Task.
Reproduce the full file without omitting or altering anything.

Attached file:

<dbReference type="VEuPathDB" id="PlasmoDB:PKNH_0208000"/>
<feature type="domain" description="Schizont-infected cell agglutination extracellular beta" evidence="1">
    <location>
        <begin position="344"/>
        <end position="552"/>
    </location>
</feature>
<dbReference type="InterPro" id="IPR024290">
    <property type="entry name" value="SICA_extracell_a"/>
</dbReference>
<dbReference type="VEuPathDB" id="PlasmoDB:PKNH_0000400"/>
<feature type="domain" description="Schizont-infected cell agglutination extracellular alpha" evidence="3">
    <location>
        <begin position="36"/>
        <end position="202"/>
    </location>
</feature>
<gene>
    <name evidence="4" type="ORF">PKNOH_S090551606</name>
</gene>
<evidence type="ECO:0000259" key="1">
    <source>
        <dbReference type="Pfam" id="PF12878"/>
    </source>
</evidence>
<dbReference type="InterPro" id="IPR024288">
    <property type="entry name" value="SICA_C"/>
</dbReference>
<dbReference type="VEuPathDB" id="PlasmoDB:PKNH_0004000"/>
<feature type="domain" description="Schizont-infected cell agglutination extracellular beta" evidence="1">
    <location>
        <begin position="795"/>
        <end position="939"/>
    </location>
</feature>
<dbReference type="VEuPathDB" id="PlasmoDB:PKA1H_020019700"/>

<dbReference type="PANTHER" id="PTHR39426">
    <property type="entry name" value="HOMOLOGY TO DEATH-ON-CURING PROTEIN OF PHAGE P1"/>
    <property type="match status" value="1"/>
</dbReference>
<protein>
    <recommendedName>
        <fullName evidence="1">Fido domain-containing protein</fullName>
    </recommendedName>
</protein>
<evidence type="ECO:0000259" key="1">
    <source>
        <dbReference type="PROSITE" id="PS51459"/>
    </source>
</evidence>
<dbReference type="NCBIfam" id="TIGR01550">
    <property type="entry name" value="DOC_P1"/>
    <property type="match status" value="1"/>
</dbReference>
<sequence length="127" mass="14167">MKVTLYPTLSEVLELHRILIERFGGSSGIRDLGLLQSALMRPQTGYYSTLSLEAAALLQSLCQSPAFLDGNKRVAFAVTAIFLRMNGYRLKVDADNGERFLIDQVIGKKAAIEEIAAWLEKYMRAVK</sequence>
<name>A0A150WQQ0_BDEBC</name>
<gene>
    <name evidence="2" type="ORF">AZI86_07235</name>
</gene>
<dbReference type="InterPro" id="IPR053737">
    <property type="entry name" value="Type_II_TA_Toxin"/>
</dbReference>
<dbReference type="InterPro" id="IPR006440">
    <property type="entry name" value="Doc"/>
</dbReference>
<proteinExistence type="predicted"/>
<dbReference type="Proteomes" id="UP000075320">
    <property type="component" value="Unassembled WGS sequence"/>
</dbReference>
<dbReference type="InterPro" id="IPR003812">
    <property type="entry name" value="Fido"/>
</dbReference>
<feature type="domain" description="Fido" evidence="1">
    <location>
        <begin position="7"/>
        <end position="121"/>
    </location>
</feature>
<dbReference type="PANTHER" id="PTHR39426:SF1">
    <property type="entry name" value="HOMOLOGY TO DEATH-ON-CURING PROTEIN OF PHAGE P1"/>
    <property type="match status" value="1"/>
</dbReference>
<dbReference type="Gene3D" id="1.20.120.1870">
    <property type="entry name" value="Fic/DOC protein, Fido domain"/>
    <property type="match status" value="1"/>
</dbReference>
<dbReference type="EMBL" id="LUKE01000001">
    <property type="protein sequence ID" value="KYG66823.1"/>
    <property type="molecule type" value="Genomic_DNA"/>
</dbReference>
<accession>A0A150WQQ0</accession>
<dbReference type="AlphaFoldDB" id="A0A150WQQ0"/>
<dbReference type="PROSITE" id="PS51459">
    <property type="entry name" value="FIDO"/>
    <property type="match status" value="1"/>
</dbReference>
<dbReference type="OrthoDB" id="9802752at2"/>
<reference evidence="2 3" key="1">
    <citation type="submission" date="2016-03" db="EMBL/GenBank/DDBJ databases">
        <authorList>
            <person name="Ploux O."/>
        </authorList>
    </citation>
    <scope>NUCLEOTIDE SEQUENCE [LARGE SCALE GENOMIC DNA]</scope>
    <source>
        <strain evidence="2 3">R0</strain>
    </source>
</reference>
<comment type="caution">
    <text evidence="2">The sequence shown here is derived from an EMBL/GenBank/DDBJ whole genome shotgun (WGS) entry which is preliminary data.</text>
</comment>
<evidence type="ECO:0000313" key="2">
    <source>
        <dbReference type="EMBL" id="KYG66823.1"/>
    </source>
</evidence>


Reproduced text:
<dbReference type="VEuPathDB" id="PlasmoDB:PKNH_0208000"/>
<feature type="domain" description="Schizont-infected cell agglutination extracellular beta" evidence="1">
    <location>
        <begin position="344"/>
        <end position="552"/>
    </location>
</feature>
<dbReference type="InterPro" id="IPR024290">
    <property type="entry name" value="SICA_extracell_a"/>
</dbReference>
<dbReference type="VEuPathDB" id="PlasmoDB:PKNH_0000400"/>
<feature type="domain" description="Schizont-infected cell agglutination extracellular alpha" evidence="3">
    <location>
        <begin position="36"/>
        <end position="202"/>
    </location>
</feature>
<gene>
    <name evidence="4" type="ORF">PKNOH_S090551606</name>
</gene>
<evidence type="ECO:0000259" key="1">
    <source>
        <dbReference type="Pfam" id="PF12878"/>
    </source>
</evidence>
<dbReference type="InterPro" id="IPR024288">
    <property type="entry name" value="SICA_C"/>
</dbReference>
<dbReference type="VEuPathDB" id="PlasmoDB:PKNH_0004000"/>
<feature type="domain" description="Schizont-infected cell agglutination extracellular beta" evidence="1">
    <location>
        <begin position="795"/>
        <end position="939"/>
    </location>
</feature>
<dbReference type="VEuPathDB" id="PlasmoDB:PKA1H_020019700"/>

<dbReference type="PANTHER" id="PTHR39426">
    <property type="entry name" value="HOMOLOGY TO DEATH-ON-CURING PROTEIN OF PHAGE P1"/>
    <property type="match status" value="1"/>
</dbReference>
<protein>
    <recommendedName>
        <fullName evidence="1">Fido domain-containing protein</fullName>
    </recommendedName>
</protein>
<evidence type="ECO:0000259" key="1">
    <source>
        <dbReference type="PROSITE" id="PS51459"/>
    </source>
</evidence>
<dbReference type="NCBIfam" id="TIGR01550">
    <property type="entry name" value="DOC_P1"/>
    <property type="match status" value="1"/>
</dbReference>
<sequence length="127" mass="14167">MKVTLYPTLSEVLELHRILIERFGGSSGIRDLGLLQSALMRPQTGYYSTLSLEAAALLQSLCQSPAFLDGNKRVAFAVTAIFLRMNGYRLKVDADNGERFLIDQVIGKKAAIEEIAAWLEKYMRAVK</sequence>
<name>A0A150WQQ0_BDEBC</name>
<gene>
    <name evidence="2" type="ORF">AZI86_07235</name>
</gene>
<dbReference type="InterPro" id="IPR053737">
    <property type="entry name" value="Type_II_TA_Toxin"/>
</dbReference>
<dbReference type="InterPro" id="IPR006440">
    <property type="entry name" value="Doc"/>
</dbReference>
<proteinExistence type="predicted"/>
<dbReference type="Proteomes" id="UP000075320">
    <property type="component" value="Unassembled WGS sequence"/>
</dbReference>
<dbReference type="InterPro" id="IPR003812">
    <property type="entry name" value="Fido"/>
</dbReference>
<feature type="domain" description="Fido" evidence="1">
    <location>
        <begin position="7"/>
        <end position="121"/>
    </location>
</feature>
<dbReference type="PANTHER" id="PTHR39426:SF1">
    <property type="entry name" value="HOMOLOGY TO DEATH-ON-CURING PROTEIN OF PHAGE P1"/>
    <property type="match status" value="1"/>
</dbReference>
<dbReference type="Gene3D" id="1.20.120.1870">
    <property type="entry name" value="Fic/DOC protein, Fido domain"/>
    <property type="match status" value="1"/>
</dbReference>
<dbReference type="EMBL" id="LUKE01000001">
    <property type="protein sequence ID" value="KYG66823.1"/>
    <property type="molecule type" value="Genomic_DNA"/>
</dbReference>
<accession>A0A150WQQ0</accession>
<dbReference type="AlphaFoldDB" id="A0A150WQQ0"/>
<dbReference type="PROSITE" id="PS51459">
    <property type="entry name" value="FIDO"/>
    <property type="match status" value="1"/>
</dbReference>
<dbReference type="OrthoDB" id="9802752at2"/>
<reference evidence="2 3" key="1">
    <citation type="submission" date="2016-03" db="EMBL/GenBank/DDBJ databases">
        <authorList>
            <person name="Ploux O."/>
        </authorList>
    </citation>
    <scope>NUCLEOTIDE SEQUENCE [LARGE SCALE GENOMIC DNA]</scope>
    <source>
        <strain evidence="2 3">R0</strain>
    </source>
</reference>
<comment type="caution">
    <text evidence="2">The sequence shown here is derived from an EMBL/GenBank/DDBJ whole genome shotgun (WGS) entry which is preliminary data.</text>
</comment>
<evidence type="ECO:0000313" key="2">
    <source>
        <dbReference type="EMBL" id="KYG66823.1"/>
    </source>
</evidence>